Make soft-serve ice cream at home with delicious liquid dry ice


#1

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#2

I’ve done this with fry ice, but now I’m dying to know how to do it with liquid nitrogen! Talk about a bait and switch headline…


#3

To many, a stand mixer does qualify as fancy equipment…


#4

Did you watch the video? There is no liquid nitrogen used, just dry ice. EDIT: never mind, I see it’s Xeni who mistakenly wrote “liquid nitrogen” into the headline, when in fact there is none used in this linked recipe.


#5

I’m not sure how one would know liquid nitrogen was “delicious” either. I don’t think your tongue would survive the tasting.


#6

“delicious dry ice” sold me…


#7

The Leydenfrost effect will save you.


#8

That was in the back of my head when I posted. It would depend on quantity of course. Still not sure how much tasting would be going on.

@xeni Closer on the headline but carbon dioxide actually skips the liquid phase during transition (see sublimation) so us pedantic geeks are still going to look at it cross-eyed.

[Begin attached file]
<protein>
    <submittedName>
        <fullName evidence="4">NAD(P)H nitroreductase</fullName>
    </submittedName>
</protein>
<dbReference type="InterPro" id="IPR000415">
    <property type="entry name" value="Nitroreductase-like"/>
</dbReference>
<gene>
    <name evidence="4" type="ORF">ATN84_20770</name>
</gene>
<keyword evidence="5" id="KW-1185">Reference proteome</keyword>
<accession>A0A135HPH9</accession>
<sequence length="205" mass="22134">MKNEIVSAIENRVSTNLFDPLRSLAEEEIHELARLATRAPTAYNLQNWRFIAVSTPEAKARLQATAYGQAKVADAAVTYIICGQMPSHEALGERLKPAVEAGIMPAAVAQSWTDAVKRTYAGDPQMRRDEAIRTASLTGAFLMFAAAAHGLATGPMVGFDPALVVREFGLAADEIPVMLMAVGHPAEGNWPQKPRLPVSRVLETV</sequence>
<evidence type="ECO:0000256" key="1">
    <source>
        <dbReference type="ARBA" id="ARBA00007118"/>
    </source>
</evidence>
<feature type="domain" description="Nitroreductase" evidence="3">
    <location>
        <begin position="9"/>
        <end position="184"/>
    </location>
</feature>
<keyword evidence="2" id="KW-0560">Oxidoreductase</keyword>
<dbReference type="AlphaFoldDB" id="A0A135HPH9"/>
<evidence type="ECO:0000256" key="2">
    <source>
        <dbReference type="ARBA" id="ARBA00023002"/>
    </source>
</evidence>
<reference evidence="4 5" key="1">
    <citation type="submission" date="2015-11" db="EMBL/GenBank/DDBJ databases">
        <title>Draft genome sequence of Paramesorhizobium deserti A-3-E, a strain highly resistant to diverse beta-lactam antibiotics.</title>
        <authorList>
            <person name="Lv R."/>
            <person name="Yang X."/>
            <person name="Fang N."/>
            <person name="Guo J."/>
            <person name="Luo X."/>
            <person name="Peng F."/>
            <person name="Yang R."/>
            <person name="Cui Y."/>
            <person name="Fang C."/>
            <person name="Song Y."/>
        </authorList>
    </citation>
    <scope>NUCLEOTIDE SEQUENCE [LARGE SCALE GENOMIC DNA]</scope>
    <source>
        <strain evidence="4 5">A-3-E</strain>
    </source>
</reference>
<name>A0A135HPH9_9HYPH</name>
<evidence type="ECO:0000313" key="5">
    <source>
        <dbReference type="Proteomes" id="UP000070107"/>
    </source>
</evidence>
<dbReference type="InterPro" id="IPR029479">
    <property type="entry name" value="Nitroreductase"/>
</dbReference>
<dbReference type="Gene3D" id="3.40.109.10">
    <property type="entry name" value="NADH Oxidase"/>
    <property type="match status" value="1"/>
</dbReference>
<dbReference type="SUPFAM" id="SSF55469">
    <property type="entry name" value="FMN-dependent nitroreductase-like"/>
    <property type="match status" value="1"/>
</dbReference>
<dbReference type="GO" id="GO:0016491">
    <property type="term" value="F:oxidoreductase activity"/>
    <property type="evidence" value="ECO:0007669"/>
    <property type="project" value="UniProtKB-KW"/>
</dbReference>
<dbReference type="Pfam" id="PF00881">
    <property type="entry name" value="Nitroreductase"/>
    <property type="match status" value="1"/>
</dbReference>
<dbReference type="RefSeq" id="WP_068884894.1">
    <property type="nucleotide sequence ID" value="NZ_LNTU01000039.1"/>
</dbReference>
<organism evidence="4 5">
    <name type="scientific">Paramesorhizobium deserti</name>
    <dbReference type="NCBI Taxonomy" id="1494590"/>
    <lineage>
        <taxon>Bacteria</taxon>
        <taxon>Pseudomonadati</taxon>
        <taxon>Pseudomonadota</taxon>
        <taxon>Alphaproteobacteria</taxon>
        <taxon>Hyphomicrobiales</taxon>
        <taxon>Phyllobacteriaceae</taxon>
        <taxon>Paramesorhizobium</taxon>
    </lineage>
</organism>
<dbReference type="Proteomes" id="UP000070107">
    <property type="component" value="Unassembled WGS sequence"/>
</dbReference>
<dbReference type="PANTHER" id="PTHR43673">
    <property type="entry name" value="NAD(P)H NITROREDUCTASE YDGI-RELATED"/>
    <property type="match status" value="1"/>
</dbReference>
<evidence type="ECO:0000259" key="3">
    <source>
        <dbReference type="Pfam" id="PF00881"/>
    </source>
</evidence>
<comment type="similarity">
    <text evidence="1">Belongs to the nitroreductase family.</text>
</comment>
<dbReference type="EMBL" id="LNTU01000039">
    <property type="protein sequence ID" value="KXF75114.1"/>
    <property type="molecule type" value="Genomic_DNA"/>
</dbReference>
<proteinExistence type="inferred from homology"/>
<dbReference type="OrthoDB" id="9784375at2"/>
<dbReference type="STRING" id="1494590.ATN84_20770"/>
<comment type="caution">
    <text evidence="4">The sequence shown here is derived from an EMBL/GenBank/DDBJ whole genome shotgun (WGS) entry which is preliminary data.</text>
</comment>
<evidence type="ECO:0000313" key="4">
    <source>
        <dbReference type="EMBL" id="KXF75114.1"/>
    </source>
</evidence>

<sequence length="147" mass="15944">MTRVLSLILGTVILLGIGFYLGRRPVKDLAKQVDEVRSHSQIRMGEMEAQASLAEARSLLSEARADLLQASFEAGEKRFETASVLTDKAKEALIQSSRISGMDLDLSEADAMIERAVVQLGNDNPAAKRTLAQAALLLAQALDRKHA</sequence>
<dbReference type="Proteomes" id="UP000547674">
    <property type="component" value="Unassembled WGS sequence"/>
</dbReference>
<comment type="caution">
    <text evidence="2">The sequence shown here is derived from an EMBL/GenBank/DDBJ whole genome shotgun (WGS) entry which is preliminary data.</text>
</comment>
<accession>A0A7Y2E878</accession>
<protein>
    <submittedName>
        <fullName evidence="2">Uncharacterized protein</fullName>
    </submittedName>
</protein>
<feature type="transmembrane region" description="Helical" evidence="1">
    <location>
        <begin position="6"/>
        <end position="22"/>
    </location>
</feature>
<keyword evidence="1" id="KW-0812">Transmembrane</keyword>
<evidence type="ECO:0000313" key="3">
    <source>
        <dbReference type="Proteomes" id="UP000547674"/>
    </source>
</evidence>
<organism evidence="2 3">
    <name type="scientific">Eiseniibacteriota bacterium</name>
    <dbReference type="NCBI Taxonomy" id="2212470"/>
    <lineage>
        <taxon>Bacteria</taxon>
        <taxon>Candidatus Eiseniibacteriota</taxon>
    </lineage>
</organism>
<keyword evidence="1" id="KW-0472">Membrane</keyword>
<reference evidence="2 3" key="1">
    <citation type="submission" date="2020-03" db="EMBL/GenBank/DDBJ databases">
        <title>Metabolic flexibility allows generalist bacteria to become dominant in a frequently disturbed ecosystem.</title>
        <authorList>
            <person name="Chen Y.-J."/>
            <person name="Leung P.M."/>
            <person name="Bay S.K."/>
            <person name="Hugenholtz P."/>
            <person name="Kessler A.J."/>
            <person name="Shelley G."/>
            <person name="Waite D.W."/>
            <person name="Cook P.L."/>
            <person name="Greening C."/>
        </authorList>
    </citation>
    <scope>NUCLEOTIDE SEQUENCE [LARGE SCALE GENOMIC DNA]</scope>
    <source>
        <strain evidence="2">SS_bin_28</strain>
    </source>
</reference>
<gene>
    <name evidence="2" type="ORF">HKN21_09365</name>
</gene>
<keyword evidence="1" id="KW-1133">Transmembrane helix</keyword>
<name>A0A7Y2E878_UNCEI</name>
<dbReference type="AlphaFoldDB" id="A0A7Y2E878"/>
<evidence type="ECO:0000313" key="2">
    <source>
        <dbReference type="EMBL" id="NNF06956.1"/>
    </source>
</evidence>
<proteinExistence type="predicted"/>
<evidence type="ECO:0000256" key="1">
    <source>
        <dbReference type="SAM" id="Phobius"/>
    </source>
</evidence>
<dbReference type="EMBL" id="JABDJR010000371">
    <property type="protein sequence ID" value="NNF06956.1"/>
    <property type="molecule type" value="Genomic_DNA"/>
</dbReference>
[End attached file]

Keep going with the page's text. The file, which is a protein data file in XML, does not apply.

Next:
#9

I’ve had beer ice cream made with liquid nitrogen. Well, technically it was just beer and liquid nitrogen, but it made a very nice frozen treat that greatly resembled ice cream. The beer used was Yazoo Dos Perros and the freezing brought out a distinct chocolate flavor you don’t get drinking it at warmer temperatures.


#10

At 100 kPa pressure. At higher pressures, CO2 merrily goes liquid. If we have to be pedantic, and we do, we can go the full monty.

Even water ice is happy to sublimate.


#11

Yes, but if it’s liquid it can’t also be dry ice, now, can it?


#12

That depends on the temperature and pressure. And you have a line on the state diagram where you can get solid dry ice totally wet with liquid CO2.


#13

Well yes. Very little in the video to suggest we aren’t working somewhere near 1 atm though.


#14

Just as long as you are careful.


#15

Hmmm, what about a puree of duchesse de bourgogne and raspberry ice cream? Ooh,and served in cedar bowls!


#16

well now it says “liquid dry ice”.

Which, you know, doesn’t happen at normal atmospheric pressure.


#17

Depending on how you’re using the word, it’s entirely possible for a liquid not to be wet.


#18

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